The word “crisis” is usually employed to indicate that a person or even an entire culture has reached a turning-point that demands decisions: choices that either propel those in crisis towards renewed growth or condemn them to remorseless decline.
These dynamics of crisis are especially pertinent for much of contemporary Europe. The continent’s well-documented economic problems are now forcing governments to decide between confronting deep-seated problems in their economic culture, or propping up the entitlement economies that have become unaffordable (and morally questionable) relics in today’s global economy.
While some European governments have begun implementing long-overdue changes in the form of austerity measures, welfare reforms, and labor market liberalization, the resistance is loud and fierce, as anyone who has visited France lately will attest.
No one should be surprised by this. Such reforms clash directly with widespread expectations about employment, welfare, and the state’s economic role that have become profoundly embedded in many European societies over the past 100 years. Yet it’s also arguable this is simply the latest bout of an ongoing clash of economic ideas which goes back much further in European history than most people realize.
Certainly the contemporary controversy partly concerns the government’s role during recessions. From this standpoint, Europe (and America) is rehashing the famous dispute between the economists Friedrich von Hayek and John Maynard Keynes in the 1930s about how to respond to the Great Depression. Should we, as Hayek maintained, react by giving markets the flexibility they need to self-correct? Or do we prime the pump à la Keynes?
At another level, however, the quarrel about Europe’s economic future is a reprisal of a far older discussion — one that predates modern economics’ founder, Adam Smith, by several centuries. It’s a debate about the place of the values of liberty and solidarity in economic life.
A major economic feature of medieval Europe was the presence of guilds in virtually every village and city. Mostly grouped around particular trades and professions, guilds sought to embody ideals of mutual assistance and brotherly love. These noble sentiments, however, often translated into guilds trying to predetermine who could engage in certain occupations or even produce particular goods and services (what we today would call “closed shops”). To enforce their claims, many guilds agitated for laws that restricted entry to their craft, stipulated maximum work hours, and mandated an approximate equality of output and returns.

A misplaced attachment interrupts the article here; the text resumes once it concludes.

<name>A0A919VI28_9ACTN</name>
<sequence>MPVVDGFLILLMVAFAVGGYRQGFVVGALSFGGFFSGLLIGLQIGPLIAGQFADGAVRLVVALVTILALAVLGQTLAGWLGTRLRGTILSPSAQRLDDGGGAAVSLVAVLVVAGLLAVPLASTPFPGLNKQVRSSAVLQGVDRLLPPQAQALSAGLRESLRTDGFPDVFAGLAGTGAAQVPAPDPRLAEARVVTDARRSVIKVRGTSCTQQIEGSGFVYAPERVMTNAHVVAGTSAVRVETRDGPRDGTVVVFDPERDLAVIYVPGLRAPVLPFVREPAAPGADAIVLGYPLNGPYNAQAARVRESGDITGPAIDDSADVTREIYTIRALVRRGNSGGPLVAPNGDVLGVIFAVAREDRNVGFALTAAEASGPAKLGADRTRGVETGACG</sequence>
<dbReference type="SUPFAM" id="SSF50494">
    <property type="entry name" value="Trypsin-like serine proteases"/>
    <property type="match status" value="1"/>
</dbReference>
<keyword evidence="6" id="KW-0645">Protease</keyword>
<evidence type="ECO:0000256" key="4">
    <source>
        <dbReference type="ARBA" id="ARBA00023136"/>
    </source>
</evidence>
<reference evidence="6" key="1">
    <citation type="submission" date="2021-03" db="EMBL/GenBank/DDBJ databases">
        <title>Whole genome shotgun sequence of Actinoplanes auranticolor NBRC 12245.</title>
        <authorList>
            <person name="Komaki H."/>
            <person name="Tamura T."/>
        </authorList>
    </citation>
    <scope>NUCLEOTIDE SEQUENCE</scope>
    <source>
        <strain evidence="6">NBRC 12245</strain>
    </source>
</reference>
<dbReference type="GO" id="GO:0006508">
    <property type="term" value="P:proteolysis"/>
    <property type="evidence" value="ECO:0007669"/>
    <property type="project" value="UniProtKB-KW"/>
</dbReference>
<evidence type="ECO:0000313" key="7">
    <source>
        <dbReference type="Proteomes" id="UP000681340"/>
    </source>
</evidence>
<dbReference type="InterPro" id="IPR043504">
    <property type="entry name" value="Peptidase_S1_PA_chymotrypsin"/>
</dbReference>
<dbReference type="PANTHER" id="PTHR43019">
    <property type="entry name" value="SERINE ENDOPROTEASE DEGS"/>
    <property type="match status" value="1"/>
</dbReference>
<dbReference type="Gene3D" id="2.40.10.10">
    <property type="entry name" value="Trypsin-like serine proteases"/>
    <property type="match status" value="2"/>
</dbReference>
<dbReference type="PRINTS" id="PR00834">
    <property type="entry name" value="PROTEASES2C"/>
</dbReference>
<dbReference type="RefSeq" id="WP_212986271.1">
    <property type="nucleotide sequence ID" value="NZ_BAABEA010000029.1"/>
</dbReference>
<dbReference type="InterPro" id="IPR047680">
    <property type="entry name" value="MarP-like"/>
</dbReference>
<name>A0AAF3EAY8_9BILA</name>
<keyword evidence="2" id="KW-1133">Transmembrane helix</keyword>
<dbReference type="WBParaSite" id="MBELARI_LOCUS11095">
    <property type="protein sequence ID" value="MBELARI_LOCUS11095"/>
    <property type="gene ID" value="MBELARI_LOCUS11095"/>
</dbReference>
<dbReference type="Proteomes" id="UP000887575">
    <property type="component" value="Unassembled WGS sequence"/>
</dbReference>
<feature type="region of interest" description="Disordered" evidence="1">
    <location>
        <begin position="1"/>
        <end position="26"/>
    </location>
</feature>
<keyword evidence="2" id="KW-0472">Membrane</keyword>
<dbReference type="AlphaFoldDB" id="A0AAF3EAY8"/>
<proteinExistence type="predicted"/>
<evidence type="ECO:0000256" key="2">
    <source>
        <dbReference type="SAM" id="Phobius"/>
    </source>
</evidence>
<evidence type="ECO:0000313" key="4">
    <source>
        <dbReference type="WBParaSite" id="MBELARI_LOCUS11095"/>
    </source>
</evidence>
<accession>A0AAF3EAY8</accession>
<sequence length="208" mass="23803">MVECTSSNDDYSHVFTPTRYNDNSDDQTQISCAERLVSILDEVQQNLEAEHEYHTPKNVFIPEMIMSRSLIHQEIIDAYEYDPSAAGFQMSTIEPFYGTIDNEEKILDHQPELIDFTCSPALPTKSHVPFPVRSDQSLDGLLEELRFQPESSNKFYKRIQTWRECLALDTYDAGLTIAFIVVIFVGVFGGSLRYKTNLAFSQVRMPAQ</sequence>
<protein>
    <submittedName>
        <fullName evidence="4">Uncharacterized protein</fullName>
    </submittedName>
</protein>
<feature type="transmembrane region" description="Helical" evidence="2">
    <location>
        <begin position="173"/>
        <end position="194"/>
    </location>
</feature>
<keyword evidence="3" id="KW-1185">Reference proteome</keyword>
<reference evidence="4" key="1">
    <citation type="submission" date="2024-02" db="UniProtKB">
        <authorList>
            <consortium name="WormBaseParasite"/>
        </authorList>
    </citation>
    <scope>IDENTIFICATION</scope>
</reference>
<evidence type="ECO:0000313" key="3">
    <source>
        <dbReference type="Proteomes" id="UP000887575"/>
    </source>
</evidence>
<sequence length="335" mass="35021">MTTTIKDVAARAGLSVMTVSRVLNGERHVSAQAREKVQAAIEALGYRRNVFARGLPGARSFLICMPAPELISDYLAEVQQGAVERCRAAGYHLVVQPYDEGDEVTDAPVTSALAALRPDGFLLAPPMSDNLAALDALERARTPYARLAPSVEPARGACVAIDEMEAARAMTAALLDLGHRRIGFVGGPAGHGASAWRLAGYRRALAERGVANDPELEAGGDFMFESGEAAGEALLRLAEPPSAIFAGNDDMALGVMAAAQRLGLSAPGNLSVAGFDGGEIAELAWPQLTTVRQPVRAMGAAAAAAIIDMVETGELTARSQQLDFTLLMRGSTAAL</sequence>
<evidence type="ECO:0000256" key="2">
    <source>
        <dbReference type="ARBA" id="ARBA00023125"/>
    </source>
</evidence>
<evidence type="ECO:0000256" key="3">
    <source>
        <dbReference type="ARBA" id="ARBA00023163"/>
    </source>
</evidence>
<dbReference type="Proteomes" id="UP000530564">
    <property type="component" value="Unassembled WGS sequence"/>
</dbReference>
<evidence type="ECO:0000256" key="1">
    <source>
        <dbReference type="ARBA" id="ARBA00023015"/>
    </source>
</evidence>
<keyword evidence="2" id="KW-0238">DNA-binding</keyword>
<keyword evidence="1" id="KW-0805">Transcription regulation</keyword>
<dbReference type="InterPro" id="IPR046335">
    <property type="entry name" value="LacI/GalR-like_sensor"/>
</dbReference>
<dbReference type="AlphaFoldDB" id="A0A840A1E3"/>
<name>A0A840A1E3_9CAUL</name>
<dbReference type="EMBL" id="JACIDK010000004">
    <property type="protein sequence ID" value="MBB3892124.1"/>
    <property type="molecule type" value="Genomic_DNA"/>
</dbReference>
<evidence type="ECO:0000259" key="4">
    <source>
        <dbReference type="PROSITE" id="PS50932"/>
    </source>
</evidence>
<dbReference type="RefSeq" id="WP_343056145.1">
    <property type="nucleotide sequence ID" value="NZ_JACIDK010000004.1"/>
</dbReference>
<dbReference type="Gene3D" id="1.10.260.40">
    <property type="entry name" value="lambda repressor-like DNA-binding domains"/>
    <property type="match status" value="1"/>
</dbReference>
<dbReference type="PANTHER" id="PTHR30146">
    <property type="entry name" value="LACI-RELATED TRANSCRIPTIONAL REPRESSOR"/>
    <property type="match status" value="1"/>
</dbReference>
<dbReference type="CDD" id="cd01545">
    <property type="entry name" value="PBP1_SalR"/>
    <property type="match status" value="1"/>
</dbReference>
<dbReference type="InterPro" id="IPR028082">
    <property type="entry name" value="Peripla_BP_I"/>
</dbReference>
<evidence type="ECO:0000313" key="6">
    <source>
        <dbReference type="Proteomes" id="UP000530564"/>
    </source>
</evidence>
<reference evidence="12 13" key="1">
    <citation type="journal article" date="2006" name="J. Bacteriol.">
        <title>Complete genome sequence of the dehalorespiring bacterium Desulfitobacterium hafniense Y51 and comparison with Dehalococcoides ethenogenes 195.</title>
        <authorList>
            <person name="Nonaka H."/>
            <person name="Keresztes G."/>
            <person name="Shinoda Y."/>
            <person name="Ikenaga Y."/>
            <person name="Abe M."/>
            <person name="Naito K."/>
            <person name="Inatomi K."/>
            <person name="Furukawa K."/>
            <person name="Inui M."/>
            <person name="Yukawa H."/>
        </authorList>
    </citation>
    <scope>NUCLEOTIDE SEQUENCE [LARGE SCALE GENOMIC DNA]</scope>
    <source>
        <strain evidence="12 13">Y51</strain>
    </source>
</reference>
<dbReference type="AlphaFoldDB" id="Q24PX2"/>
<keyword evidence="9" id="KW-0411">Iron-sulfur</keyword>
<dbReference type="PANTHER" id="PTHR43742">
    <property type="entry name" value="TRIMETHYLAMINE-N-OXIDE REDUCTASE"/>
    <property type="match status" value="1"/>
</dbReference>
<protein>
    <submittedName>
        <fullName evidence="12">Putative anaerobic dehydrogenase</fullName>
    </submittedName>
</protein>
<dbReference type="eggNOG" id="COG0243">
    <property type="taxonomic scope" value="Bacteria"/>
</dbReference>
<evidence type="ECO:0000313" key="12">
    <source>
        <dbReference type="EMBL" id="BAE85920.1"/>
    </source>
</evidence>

This state of affairs, however, did not go unchallenged. Many medieval bishops and lawyers, for example, insisted that all guild regulations were subordinate to the demands of natural justice. The fourteenth-century jurist Bartolus of Sassoferrato argued that guilds could not make “a law by which another is prejudiced, as for instance if they make a law that only certain persons and no others can exercise that craft.” There were also numerous instances of city governments limiting guild regulations and even disbanding guilds to protect consumers’ interests.
In short, the economic culture encouraged by European guilds ran counter to another way of thinking: one which, as the distinguished historian Antony Black observes, was present in Europe as early as the thirteenth century. This stressed “personal security in the sense of freedom from the arbitrary passions of others” and “of private property from arbitrary seizure.” It was understood, Black adds, that such freedoms could only be maintained if a credible legal process was successfully enforced. This facilitated the development of rule of law and growing disapproval of attempts to use the state to legally endorse monopolies or privilege any particular economic interest. This overall “complex of ideas,” as Black describes it, was underpinned by the Christian emphasis upon liberty and its implied limits upon state and group power.
In case all this sounds strangely familiar to our modern ears, it should. Many of the arguments that have intensified in Europe since the 2008 recession are basically secularized versions of this medieval clash.
Of course, the truth is that all human societies require both liberty and solidarity. Humans are individual and free by nature. But we are also social creatures who need others. The real question is how we realize both dimensions of human existence in the economy in ways that don’t generate political and institutional confrontations between the two.
One step forward would be for Europeans to disassociate notions of solidarity from state-interventionism and instead emphasize that concern for our neighbor should be primarily expressed through families and the non-state institutions of civil society. A second move would be to focus the government’s economic functions upon those which enhance economic liberty: i.e., protecting private property, ensuring stable money, upholding contracts, maintaining rule of law (rather than legally privileging particular economic groups), and performing those minimal welfare functions consistent with the principle of subsidiarity.
These guidelines may sound rather mundane. Yet even mild adherence to such prescriptions would upturn the unsustainable status quo prevailing throughout much of modern Europe, not to mention reconcile some age-old tensions in European political and economic culture.
For while important technical aspects of Europe’s current economic problems need attention, long-term transformation will only occur if Europeans are willing to rethink the state’s role vis-à-vis the values of liberty and solidarity and their institutional expressions in the economy. Without such change, much of Europe risks turning into an elegant retirement home for an aging population, or a grandiose museum of a civilization that was once the envy of the world.